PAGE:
Redistribution and affirmative action

David Austen-Smith, Michael Wallerstein

Research output: Chapter in Book/Report/Conference proceedingChapter

1 Scopus citations

Abstract

Introduction Many scholars have observed that the politics of redistribution in the US is intertwined with the politics of race. Writing in the 1950s, Lipset and Bendix (1959) argued that the “social and economic cleavage” created by discrimination against blacks and Hispanics “diminishes the chances for the development of solidarity along class lines” (1959: 106). Myrdal (1960), Quadagno (1994) and, most recently, Gilens (1999) claim that racial animosity in the US is the single most important reason for the limited growth of welfare expenditures in the US relative to the nations of Western Europe. According to Quadagno (1994), political support for Johnson's War on Poverty was undermined by the racial conflicts that erupted over job training and housing programs. Alesina et al. (1999) find that localities in the US with high levels of racial fragmentation redistribute less and provide fewer public goods than localities that are racially homogeneous. Alesina and Glaeser (2004) conclude that racial conflict is one of the most important reasons for the low level of redistribution in the US compared to Europe. The dominant approach in studies of race and redistributive politics in the US is to focus on the manner in which race affects voters' preferences regarding redistributive policies. Kinder and Sanders (1996) and Alesina and La Ferrara (2000) find that the sharpest contrast in preferences for redistributive policies in the US today is not between rich and poor or between men and women, but between whites and blacks.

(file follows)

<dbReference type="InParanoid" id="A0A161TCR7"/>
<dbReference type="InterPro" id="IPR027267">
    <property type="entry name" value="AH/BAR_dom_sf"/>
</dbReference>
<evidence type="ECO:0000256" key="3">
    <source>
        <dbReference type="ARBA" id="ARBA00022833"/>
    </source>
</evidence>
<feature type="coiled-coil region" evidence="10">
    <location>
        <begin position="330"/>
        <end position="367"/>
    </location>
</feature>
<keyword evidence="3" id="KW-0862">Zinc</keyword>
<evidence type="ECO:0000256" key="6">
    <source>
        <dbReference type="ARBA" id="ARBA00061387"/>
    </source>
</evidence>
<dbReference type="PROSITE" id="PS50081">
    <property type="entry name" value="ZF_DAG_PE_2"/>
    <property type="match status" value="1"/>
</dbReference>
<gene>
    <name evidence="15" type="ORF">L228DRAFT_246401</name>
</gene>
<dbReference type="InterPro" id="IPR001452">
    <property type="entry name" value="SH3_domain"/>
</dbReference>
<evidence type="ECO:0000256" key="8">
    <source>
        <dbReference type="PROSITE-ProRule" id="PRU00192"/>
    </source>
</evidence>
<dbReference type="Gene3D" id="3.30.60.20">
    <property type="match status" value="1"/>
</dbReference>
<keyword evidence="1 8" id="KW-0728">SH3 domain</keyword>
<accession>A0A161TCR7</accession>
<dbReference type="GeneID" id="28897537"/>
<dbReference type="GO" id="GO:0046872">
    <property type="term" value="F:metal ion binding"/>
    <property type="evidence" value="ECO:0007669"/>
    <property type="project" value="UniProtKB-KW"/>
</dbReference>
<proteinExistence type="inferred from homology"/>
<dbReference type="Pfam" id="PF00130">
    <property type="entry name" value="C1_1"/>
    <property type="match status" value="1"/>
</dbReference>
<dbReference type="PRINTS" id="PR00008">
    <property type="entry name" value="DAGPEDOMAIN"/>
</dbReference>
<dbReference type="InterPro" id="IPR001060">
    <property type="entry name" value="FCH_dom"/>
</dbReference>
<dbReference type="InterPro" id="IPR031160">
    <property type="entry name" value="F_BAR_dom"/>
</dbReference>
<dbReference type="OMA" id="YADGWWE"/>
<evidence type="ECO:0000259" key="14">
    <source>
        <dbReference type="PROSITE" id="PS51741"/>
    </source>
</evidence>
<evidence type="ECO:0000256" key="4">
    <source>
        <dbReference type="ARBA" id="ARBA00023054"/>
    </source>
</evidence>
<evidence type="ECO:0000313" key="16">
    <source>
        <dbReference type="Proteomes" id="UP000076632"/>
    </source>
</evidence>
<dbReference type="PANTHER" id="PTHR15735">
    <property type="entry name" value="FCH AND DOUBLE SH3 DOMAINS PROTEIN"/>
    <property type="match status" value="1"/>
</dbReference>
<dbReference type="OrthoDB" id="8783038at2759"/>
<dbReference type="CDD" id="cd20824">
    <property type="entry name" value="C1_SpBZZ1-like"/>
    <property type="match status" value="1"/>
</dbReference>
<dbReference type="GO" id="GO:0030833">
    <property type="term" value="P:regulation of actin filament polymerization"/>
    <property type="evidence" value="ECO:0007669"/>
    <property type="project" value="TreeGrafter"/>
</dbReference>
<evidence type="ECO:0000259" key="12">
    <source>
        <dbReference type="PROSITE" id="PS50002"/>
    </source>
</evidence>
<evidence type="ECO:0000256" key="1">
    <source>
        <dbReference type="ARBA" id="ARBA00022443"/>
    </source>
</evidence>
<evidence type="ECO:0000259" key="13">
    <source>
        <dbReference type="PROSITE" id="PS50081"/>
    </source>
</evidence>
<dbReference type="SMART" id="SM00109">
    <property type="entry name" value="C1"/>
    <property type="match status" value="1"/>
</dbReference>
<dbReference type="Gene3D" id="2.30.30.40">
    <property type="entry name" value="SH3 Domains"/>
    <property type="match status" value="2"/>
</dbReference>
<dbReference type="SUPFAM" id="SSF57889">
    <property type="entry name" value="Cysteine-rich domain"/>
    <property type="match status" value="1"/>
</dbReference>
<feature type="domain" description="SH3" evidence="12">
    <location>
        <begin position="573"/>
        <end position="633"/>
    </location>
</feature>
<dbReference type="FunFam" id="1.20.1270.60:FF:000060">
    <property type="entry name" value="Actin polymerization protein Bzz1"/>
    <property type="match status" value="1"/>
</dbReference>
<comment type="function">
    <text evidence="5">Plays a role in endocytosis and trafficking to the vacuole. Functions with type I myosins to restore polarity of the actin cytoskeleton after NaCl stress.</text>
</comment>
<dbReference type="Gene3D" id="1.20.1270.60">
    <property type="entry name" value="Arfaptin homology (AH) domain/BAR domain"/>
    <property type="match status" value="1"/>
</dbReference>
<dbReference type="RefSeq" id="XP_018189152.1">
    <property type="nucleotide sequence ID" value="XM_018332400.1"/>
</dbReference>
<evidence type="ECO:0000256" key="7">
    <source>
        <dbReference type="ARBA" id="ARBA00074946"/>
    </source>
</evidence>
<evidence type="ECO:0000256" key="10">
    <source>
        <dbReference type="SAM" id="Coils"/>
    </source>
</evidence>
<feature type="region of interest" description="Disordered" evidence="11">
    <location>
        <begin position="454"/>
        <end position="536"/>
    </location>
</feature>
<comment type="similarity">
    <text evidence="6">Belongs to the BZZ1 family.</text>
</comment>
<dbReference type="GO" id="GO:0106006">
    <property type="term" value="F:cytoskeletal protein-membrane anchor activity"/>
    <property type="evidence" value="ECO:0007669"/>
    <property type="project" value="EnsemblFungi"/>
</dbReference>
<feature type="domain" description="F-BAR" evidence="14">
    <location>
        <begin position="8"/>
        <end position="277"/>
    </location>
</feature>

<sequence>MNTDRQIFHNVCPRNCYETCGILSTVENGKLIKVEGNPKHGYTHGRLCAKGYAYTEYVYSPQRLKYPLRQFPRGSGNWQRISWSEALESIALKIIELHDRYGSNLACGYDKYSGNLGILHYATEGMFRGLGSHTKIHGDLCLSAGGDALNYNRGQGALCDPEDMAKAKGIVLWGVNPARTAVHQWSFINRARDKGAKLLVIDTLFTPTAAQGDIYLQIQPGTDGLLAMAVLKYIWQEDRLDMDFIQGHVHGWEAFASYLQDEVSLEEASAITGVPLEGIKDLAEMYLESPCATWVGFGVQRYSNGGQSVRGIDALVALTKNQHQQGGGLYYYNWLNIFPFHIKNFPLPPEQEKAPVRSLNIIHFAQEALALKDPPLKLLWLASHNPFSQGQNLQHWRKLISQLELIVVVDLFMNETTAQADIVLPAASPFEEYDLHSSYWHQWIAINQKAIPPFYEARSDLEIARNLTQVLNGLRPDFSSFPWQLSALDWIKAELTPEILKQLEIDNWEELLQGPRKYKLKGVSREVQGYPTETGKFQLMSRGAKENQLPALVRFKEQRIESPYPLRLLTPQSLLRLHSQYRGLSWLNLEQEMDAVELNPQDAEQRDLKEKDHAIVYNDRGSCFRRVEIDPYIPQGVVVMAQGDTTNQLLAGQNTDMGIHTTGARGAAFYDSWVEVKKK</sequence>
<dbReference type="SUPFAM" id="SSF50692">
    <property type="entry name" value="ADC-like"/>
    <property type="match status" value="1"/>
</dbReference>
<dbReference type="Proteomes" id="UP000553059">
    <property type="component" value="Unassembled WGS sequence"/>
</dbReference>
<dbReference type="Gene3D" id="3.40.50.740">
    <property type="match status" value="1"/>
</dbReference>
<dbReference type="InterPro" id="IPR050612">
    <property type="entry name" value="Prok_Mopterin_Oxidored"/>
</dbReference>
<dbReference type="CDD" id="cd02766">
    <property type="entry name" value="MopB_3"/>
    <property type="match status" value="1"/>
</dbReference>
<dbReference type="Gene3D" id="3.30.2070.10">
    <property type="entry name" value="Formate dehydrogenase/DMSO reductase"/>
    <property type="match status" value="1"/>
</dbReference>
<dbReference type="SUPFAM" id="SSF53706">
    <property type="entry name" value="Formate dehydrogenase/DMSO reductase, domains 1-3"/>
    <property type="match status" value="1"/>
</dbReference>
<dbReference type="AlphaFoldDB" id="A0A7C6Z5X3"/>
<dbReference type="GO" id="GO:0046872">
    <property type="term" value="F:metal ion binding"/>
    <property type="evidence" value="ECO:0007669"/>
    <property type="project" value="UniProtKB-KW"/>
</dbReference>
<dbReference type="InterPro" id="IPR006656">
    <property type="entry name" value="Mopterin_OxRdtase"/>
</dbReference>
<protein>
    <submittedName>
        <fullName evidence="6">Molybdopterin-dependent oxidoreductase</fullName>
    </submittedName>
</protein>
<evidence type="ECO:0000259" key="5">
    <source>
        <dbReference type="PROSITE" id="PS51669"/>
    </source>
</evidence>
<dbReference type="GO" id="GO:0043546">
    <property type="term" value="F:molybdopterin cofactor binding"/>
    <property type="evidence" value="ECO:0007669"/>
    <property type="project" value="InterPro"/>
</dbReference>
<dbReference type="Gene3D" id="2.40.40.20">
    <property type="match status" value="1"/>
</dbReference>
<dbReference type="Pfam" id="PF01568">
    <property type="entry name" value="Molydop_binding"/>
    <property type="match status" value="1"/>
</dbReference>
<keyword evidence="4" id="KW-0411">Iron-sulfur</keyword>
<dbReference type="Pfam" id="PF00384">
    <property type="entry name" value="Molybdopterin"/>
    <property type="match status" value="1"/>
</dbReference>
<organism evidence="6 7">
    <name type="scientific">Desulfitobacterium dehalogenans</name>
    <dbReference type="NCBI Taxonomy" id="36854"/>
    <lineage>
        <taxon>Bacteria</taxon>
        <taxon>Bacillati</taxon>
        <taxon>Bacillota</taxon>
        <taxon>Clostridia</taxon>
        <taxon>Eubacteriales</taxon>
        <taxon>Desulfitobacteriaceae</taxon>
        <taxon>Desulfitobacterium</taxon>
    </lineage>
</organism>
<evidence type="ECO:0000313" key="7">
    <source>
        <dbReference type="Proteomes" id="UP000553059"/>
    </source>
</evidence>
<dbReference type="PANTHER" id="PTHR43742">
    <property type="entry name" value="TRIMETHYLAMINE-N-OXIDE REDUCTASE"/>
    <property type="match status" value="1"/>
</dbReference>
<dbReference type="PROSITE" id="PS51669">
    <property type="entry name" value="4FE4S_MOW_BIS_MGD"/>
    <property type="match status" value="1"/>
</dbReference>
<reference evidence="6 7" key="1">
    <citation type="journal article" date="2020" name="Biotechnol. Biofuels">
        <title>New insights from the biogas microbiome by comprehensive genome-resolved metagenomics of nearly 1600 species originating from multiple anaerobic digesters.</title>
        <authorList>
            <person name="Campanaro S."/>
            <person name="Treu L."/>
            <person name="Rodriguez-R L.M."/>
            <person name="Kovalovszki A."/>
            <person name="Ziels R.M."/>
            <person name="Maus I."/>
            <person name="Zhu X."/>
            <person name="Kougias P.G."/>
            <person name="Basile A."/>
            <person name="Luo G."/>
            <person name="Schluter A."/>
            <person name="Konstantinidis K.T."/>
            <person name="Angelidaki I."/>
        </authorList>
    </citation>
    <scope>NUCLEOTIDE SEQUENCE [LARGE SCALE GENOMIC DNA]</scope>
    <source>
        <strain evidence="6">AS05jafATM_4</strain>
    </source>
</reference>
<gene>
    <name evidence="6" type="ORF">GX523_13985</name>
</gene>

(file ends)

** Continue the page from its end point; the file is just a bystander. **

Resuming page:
Original languageEnglish (US)
Title of host publicationSelected Works of Michael Wallerstein
Subtitle of host publicationThe Political Economy of Inequality, Unions, and Social Democracy
PublisherCambridge University Press
Pages320-366
Number of pages47
ISBN (Electronic)9780511619793
ISBN (Print)9780521886888
DOIs
StatePublished - Jan 1 2008

ASJC Scopus subject areas

  • Social Sciences(all)

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